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Northland newlyweds use aurora as backdrop in dazzling wedding photos

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A newlywed couple’s big day was made more unforgettable by the dazzling aurora display seen in the night sky above New Zealand last night. The aurora was enhanced due to a solar storm.

Photographer Greg Campbell said newlyweds Eve and Kelsin were “ecstatic” to have been photographed under the aurora on their special day in Whangārei.

Greg Campbell was delighted to capture a new bride and groom in front of the aurora last night. Photo / Greg Campbell.
Greg Campbell was delighted to capture a new bride and groom in front of the aurora last night. Photo / Greg Campbell.

Campbell said he has been taking photos for 12 years but has never shot in front of or seen an aurora.

”It’s a dream come true.

”The bride and groom were ecstatic. They had a perfect day already and this was way beyond their expectations.”

The phenomena delighted stargazers last night, and clear skies make for ideal viewing conditions.

According to Niwa, there were clear skies in most areas, which was favourable for witnessing southern lights during the solar storm.

Strong geomagnetic activity combined with cloudless skies made for perfect viewing of the cosmic event last night, which is difficult to see with the naked eye but is enhanced when viewed through cameras.

Jeff Ng took this stunning photo of the aurora australis at Wellington's Owhiro Bay at 6.45pm on Saturday. Photo / Jeff Ng
Jeff Ng took this stunning photo of the aurora australis at Wellington’s Owhiro Bay at 6.45pm on Saturday. Photo / Jeff Ng

The aurora australis dazzles in the sky above Mt Cook on Saturday night.  Photo / Aimee Steedman
The aurora australis dazzles in the sky above Mt Cook on Saturday night. Photo / Aimee Steedman

The aurora australis above the Cardrona River near Wānaka on Saturday night. Photo / George Heard
The aurora australis above the Cardrona River near Wānaka on Saturday night. Photo / George Heard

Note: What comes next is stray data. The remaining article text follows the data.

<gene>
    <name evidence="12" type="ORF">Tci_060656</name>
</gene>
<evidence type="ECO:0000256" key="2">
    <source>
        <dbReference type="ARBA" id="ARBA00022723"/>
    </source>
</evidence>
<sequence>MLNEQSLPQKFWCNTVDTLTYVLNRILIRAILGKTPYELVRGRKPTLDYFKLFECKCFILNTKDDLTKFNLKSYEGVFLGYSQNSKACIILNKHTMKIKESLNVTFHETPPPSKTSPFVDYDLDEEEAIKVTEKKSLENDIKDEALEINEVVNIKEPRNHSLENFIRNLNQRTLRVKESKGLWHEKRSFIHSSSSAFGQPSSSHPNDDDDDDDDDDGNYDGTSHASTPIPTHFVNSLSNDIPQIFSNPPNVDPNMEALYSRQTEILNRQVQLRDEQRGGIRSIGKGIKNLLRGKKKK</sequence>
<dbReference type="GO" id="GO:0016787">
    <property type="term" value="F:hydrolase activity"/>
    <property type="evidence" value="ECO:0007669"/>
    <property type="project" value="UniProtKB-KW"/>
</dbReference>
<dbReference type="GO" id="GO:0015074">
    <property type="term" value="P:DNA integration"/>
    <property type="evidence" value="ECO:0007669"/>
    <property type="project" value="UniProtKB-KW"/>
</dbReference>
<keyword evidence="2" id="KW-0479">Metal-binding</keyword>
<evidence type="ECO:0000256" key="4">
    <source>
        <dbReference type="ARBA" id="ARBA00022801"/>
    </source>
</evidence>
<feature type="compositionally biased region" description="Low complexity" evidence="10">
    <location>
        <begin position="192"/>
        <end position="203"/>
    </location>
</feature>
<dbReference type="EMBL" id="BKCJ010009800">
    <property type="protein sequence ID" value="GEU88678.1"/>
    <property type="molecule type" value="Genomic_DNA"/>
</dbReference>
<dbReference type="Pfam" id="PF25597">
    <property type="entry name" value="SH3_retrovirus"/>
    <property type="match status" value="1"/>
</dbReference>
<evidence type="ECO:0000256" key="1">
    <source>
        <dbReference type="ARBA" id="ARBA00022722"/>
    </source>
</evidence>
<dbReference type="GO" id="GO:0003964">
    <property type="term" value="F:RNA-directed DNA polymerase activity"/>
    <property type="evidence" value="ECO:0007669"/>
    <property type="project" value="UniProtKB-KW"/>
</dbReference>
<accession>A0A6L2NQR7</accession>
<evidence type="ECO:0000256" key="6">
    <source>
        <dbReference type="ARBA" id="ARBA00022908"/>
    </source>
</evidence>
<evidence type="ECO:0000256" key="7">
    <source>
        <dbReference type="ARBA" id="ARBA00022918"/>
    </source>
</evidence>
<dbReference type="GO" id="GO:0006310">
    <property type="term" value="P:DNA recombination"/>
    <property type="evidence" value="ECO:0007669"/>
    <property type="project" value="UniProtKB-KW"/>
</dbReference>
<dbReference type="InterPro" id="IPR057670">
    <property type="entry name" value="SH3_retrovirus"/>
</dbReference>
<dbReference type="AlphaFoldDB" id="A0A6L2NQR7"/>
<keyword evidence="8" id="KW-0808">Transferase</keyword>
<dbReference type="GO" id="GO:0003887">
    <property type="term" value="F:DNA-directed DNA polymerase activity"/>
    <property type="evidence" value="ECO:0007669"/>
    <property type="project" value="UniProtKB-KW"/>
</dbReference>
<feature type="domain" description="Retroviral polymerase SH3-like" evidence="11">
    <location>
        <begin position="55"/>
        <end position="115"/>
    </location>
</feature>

The aurora captured in Queensberry, Otago. Photo / Eliot Drake
The aurora captured in Queensberry, Otago. Photo / Eliot Drake

Auroras result from magnetosphere disruptions by solar wind, altering charged particle trajectories.

These particles then rise into the upper atmosphere, creating colourful displays.

MetService meteorologist Clare O’Connor said hopeful watchers may be able to view the aurora again tonight, with little to no cloud cover expected for much of the North and South Islands.

O’Connor said the event was an uncommon sight for New Zealanders, but more so for those in the far north.

The aurora australis as seen above Lake Taupō on Saturday night. Photo / Kevin Webb
The aurora australis as seen above Lake Taupō on Saturday night. Photo / Kevin Webb

“In New Zealand, we’re not that far south and the closer you are to the poles the easier they are to spot. We do see the stronger ones, but to see them from Northland, that’s very uncommon.”

She said MetService had received dozens of stunning images of the aurora, which were enhanced by the lack of cloud cover for most of the country.

Photographer finally captures aurora

Pōhara photographer Shelley Grell said she has been trying to capture the aurora for some time, first coming close a year ago but finally capturing it around 6.30am on Saturday.

“It needs to be a really strong geomagnetic storm for it to be visible up here,” she said.

“When I first tried capturing the aurora this time last year, I missed the peak of it and only got a little splash of pink. Then there were no curtains, no strobes that you could see further south, and I couldn’t see it to the naked eye.”

Grell said with her first attempt she could only see the aurora in monochrome and had to enhance the images on her computer.

The Aurora Australis above Pohara, Golden Bay around 6.30am on May 11. Photo / Shelley Grell
The Aurora Australis above Pohara, Golden Bay around 6.30am on May 11. Photo / Shelley Grell

“I’ve seen lots of photos of it, I’ve seen the Northern Lights videos too, but I’ve never been there. But this morning’s aurora was completely different. I could see everything in full colour. It was very exciting. And to actually see it with the naked eye, that was just incredible.”

Rinshu Jaiswal Nerkar captured the aurora from her Auckland home, saying she was aware of the forecast aurora but did not expect to see it from the middle of the city.

“When my eyes adjusted to the dark I saw a pink glow in the southern sky and immediately knew that it was an aurora. I grabbed my phone and started taking shots. It was a sight I will never forget. I am an aurora chaser for life now,” she said.



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